- Research article
- Open Access
Development of ERK Activity Sensor, an in vitro, FRET-based sensor of Extracellular Regulated Kinase activity
© Green and Alberola-Ila; licensee BioMed Central Ltd. 2005
Received: 05 January 2005
Accepted: 05 July 2005
Published: 05 July 2005
Study of ERK activation has thus far relied on biochemical assays that are limited to the use of phospho-specific antibodies and radioactivity in vitro, and analysis of whole cell populations in vivo. As with many systems, fluorescence resonance energy transfer (FRET) can be utilized to make highly sensitive detectors of molecular activity. Here we introduce FRET-based ERK Activity Sensors, which utilize variants of Enhanced Green Fluorescent Protein fused by an ERK-specific peptide linker to detect ERK2 activity.
ERK Activity Sensors display varying changes in FRET upon phosphorylation by active ERK2 in vitro depending on the composition of ERK-specific peptide linker sequences derived from known in vivo ERK targets, Ets1 and Elk1. Analysis of point mutations reveals specific residues involved in ERK binding and phosphorylation of ERK Activity Sensor 3. ERK2 also shows high in vitro specificity for these sensors over two other major MAP Kinases, p38 and pSAPK/JNK.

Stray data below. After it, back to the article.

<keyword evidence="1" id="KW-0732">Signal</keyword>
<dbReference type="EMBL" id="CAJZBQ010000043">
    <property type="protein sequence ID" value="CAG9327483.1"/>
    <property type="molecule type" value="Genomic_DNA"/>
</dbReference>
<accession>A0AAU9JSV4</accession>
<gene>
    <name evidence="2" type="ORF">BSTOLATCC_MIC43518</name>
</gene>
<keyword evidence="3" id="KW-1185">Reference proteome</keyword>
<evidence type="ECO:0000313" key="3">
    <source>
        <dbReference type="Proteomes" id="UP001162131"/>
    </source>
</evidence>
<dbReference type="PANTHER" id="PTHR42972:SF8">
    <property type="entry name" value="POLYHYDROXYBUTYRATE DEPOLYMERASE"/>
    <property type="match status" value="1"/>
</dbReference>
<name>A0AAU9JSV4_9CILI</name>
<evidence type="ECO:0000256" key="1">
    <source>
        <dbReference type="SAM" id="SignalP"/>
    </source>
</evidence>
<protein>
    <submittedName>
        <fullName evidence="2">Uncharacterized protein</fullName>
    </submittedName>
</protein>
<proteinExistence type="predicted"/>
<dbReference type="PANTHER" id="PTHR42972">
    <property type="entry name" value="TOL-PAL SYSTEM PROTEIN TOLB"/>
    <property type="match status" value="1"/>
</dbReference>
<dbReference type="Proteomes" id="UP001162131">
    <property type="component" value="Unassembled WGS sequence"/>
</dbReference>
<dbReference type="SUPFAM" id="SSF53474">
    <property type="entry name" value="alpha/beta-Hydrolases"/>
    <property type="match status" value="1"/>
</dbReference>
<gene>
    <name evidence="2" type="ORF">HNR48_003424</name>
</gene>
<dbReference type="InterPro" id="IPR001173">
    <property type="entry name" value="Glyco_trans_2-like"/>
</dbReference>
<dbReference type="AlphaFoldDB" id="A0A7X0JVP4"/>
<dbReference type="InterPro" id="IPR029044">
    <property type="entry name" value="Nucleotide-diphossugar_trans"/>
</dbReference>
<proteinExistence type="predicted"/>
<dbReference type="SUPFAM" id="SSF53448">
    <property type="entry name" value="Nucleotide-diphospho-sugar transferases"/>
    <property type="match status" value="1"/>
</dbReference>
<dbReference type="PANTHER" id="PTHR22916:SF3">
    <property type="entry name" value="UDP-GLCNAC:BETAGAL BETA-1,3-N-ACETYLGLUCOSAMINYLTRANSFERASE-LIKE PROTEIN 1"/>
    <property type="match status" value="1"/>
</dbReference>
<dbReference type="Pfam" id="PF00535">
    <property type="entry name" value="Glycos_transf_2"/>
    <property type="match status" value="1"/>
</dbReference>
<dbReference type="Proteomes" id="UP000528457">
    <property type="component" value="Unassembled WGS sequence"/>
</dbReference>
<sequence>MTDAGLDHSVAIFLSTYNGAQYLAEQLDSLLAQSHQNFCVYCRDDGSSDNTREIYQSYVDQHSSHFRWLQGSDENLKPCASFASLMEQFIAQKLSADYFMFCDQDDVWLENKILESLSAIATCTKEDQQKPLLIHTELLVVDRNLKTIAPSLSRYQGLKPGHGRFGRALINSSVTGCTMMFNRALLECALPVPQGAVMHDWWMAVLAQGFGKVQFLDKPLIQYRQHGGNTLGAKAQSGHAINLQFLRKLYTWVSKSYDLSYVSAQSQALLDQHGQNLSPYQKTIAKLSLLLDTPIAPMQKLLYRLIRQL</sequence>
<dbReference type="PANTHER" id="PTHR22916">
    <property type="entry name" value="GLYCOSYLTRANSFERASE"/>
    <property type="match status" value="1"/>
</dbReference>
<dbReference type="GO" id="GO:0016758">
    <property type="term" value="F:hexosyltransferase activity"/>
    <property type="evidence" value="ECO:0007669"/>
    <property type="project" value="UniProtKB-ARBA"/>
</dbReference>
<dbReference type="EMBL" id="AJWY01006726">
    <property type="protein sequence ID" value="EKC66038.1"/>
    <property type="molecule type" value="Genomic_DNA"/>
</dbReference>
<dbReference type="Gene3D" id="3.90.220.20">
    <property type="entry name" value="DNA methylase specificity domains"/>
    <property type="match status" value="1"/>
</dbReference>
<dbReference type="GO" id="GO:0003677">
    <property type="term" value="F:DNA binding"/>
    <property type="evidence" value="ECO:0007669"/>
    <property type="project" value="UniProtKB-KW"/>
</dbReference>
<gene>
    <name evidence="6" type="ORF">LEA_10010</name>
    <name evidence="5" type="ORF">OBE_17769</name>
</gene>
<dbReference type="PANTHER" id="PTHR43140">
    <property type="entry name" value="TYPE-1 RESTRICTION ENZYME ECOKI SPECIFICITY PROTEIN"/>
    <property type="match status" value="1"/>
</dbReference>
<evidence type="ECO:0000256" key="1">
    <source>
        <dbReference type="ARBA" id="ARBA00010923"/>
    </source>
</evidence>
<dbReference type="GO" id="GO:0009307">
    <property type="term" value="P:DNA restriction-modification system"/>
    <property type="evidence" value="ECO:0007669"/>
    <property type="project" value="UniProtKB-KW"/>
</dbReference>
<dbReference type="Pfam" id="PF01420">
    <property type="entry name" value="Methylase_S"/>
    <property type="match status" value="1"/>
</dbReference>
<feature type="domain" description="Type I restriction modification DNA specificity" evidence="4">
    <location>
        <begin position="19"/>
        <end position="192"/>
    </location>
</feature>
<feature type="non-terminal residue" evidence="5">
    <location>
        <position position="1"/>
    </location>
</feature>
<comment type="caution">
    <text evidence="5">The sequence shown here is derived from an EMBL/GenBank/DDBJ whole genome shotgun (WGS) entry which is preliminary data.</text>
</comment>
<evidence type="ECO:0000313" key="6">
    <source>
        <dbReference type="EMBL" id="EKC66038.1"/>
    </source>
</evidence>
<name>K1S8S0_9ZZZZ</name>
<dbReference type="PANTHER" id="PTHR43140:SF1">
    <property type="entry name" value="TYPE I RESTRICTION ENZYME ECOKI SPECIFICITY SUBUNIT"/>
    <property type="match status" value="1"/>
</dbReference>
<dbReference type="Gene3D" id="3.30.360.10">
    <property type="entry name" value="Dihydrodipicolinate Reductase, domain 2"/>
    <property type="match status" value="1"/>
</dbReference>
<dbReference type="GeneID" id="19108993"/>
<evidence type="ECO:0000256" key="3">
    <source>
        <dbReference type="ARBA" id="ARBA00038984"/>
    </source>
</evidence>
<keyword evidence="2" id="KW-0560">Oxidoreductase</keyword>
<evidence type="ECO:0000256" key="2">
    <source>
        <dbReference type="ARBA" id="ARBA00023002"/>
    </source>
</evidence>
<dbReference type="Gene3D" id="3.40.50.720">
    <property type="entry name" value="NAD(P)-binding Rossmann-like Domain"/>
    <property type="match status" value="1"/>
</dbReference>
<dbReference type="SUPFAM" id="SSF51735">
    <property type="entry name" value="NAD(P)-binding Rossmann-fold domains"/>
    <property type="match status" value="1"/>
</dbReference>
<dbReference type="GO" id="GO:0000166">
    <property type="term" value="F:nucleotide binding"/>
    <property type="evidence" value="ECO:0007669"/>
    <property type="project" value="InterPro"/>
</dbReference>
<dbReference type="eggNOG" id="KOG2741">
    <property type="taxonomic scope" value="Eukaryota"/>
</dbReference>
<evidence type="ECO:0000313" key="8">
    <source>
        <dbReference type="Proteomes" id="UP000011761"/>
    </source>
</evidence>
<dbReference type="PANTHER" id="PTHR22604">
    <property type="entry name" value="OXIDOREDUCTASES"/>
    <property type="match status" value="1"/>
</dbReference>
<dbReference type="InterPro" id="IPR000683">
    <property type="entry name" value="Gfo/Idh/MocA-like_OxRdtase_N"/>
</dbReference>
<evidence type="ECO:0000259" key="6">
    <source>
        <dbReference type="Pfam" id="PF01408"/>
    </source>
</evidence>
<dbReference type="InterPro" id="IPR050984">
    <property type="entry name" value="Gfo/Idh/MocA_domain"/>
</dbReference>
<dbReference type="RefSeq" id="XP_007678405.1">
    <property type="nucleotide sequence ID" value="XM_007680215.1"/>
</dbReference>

EAS's are a convenient, non-radioactive alternative to study ERK dynamics in vitro. They can be utilized to study ERK activity in real-time. This new technology can be applied to studying ERK kinetics in vitro, analysis of ERK activity in whole cell extracts, and high-throughput screening technologies.
Traditional methods for studying signal transduction cascades have been based solely on biochemical analysis of whole cell populations and homogenized tissues (e.g. radioassays, western blots, etc.). In addition, in vitro studies have required the use of radioactive isotopes for biochemical characterization of kinases. These methods are time consuming, produce large quantities of radioactive waste, and do not allow for the study of real-time kinase dynamics.